A Resilient Activist for Equality in the Middle East

A Resilient Activist for Equality in the Middle East

For many years the activist Loujain Alhathloul has fought for Saudi women's right to drive.

For many years the activist Loujain Alhathloul has fought for Saudi women's right to drive. Unfortunately, raising her voice against the guardianship system took her freedom away.

It was a road trip, the reason that put Loujain Alhathloul in jail. In 2014, she attempted to cross from the United Arab Emirates to Saudi Arabia, where women were not allowed to drive. After 73 days in jail, she'd become the face of a movement.

Loujain was later pardoned by King Salman and told to keep quiet. The women rights activist focused her energies on ending the male guardianship system in the kingdom.

A year later, women were allowed to vote and stand in elections. The human rights defender ran, but her name was kept off the ballot. It wasn't long before public pressure appeared to show results. In 2017, Saudi Arabia announced women would be allowed to drive under crown prince Mohammed bin Salman's reforms.

According to Al Jazeera, some weeks before the ban was lifted, Loujain was stopped while driving in the UAE, flown to Riyadh, and later detained with around a dozen women's rights activists.

Nearly three years have passed, and her family has accused Saudi authorities of torturing and holding her in solitary confinement for months at a time. However, the officials denied the allegations.

In December 2020, Loujain was convicted at Riyadh's Specialized Criminal Court on terror charges for attempting to harm national security.


Her release is seen as a gesture towards the Biden administration. Yahoo! News reports that Joe Biden supported her liberation, saying during a press conference, "she was a powerful advocate for women's rights, and releasing her was the right thing to do."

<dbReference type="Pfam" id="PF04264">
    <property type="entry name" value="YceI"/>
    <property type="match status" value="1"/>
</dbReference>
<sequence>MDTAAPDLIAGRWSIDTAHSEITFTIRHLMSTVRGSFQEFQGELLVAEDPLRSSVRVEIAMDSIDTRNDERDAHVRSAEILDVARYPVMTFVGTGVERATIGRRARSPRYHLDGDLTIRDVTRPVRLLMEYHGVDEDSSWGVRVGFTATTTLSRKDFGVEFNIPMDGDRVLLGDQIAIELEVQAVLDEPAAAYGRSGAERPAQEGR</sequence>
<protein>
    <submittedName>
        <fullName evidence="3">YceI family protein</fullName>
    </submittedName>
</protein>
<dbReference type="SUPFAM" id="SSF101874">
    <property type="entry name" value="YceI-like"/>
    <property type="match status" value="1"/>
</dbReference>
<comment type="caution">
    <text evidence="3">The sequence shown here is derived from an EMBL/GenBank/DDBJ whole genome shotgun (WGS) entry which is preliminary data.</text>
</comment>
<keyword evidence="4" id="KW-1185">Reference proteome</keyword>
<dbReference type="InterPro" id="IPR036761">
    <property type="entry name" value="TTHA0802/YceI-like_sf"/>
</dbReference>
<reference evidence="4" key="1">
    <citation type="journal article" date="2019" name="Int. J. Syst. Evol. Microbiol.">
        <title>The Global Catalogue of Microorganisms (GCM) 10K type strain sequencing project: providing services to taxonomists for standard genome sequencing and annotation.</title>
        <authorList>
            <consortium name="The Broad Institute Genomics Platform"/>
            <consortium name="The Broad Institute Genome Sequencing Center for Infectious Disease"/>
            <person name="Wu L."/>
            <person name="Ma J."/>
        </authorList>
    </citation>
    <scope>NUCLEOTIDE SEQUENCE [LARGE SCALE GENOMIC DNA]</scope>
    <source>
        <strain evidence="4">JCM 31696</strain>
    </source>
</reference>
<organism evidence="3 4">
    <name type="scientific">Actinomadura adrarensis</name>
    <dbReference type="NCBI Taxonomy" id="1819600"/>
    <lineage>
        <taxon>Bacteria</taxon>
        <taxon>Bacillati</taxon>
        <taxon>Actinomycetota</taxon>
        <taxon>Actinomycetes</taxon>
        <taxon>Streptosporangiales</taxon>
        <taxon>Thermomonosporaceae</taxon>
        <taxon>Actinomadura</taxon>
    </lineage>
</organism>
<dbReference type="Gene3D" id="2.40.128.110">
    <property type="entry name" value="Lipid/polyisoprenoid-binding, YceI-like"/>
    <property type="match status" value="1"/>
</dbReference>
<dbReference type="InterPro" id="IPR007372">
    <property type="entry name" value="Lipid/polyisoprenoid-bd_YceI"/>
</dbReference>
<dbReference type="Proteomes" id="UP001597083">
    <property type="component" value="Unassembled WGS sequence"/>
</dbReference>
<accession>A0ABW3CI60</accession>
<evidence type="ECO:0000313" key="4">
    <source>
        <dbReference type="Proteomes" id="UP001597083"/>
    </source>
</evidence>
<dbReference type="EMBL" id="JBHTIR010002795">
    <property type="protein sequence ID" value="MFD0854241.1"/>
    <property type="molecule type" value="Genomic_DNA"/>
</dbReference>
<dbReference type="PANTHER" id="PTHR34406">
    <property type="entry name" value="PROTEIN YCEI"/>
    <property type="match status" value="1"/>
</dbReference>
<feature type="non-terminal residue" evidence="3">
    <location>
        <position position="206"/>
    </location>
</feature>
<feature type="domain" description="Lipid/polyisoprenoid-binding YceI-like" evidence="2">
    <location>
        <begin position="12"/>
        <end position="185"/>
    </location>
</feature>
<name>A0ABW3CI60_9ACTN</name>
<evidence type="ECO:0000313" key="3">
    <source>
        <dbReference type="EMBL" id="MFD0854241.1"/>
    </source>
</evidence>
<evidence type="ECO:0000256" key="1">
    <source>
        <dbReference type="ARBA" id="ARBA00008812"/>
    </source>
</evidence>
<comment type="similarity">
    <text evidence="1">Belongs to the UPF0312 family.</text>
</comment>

Washington also says it no longer shares intelligence with the Saudi-led coalition in Yemen and has committed to declassifying an intelligence report on the murder of The Washington Post columnist Jamal Khashoggi, a veteran Saudi journalist.

Amnesty International and Human Rights Watch say long-overdue reforms are a bittersweet victory when the women who champion them remain in prison or facing unfair trials.

In the latest reforms announced by the crown prince, Mohammed bin Salman acknowledged that the judicial system had created many women's pains. However, he didn't mention Loujain or other women's rights activists specifically.

According to her sister, Alia Alhathloul, she may be out of prison, but she isn't yet free. DW reports that Loujain will remain on probation and isn't allowed to leave the kingdom.

The Guardian confirms that although she is at home, Loujain can't talk about her time in prison or seek help out of the country. This women's rights activist is a clear example of bravery and persistence. After almost three years convicted, she doesn't want to give up.

The authorities perceived her petition as a rebellion and a selfish way to change the Saudi political system. Nevertheless, she still wants to encourage other women to speak up and fight for their rights. Her story is painful, but future generations will enjoy the fruits of her efforts. Thanks to her, driving in her country is now also a right for women.

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